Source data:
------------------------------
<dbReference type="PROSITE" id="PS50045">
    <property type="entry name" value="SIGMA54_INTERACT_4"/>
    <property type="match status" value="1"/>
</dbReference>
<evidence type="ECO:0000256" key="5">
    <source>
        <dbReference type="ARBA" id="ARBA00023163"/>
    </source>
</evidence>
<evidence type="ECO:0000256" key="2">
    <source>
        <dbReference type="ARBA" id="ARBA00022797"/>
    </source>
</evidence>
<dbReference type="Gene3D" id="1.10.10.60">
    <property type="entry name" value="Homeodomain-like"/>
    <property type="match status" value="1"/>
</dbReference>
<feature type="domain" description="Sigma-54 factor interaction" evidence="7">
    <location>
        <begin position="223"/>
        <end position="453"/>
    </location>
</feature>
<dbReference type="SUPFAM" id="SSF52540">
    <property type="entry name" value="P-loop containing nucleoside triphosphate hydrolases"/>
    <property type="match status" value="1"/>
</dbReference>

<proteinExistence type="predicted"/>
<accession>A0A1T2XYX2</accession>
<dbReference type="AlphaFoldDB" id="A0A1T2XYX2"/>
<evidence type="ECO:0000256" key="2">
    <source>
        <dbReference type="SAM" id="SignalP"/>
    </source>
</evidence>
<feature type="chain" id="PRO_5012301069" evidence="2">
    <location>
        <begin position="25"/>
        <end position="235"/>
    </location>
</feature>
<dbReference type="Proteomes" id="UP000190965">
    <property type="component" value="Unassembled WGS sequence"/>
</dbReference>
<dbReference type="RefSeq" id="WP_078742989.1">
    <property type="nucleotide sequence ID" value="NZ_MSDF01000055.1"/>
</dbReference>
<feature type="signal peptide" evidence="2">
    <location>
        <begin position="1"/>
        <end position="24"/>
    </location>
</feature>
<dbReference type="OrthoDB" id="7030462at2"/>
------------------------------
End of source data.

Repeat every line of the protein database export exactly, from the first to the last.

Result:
<dbReference type="PROSITE" id="PS50045">
    <property type="entry name" value="SIGMA54_INTERACT_4"/>
    <property type="match status" value="1"/>
</dbReference>
<evidence type="ECO:0000256" key="5">
    <source>
        <dbReference type="ARBA" id="ARBA00023163"/>
    </source>
</evidence>
<evidence type="ECO:0000256" key="2">
    <source>
        <dbReference type="ARBA" id="ARBA00022797"/>
    </source>
</evidence>
<dbReference type="Gene3D" id="1.10.10.60">
    <property type="entry name" value="Homeodomain-like"/>
    <property type="match status" value="1"/>
</dbReference>
<feature type="domain" description="Sigma-54 factor interaction" evidence="7">
    <location>
        <begin position="223"/>
        <end position="453"/>
    </location>
</feature>
<dbReference type="SUPFAM" id="SSF52540">
    <property type="entry name" value="P-loop containing nucleoside triphosphate hydrolases"/>
    <property type="match status" value="1"/>
</dbReference>

<proteinExistence type="predicted"/>
<accession>A0A1T2XYX2</accession>
<dbReference type="AlphaFoldDB" id="A0A1T2XYX2"/>
<evidence type="ECO:0000256" key="2">
    <source>
        <dbReference type="SAM" id="SignalP"/>
    </source>
</evidence>
<feature type="chain" id="PRO_5012301069" evidence="2">
    <location>
        <begin position="25"/>
        <end position="235"/>
    </location>
</feature>
<dbReference type="Proteomes" id="UP000190965">
    <property type="component" value="Unassembled WGS sequence"/>
</dbReference>
<dbReference type="RefSeq" id="WP_078742989.1">
    <property type="nucleotide sequence ID" value="NZ_MSDF01000055.1"/>
</dbReference>
<feature type="signal peptide" evidence="2">
    <location>
        <begin position="1"/>
        <end position="24"/>
    </location>
</feature>
<dbReference type="OrthoDB" id="7030462at2"/>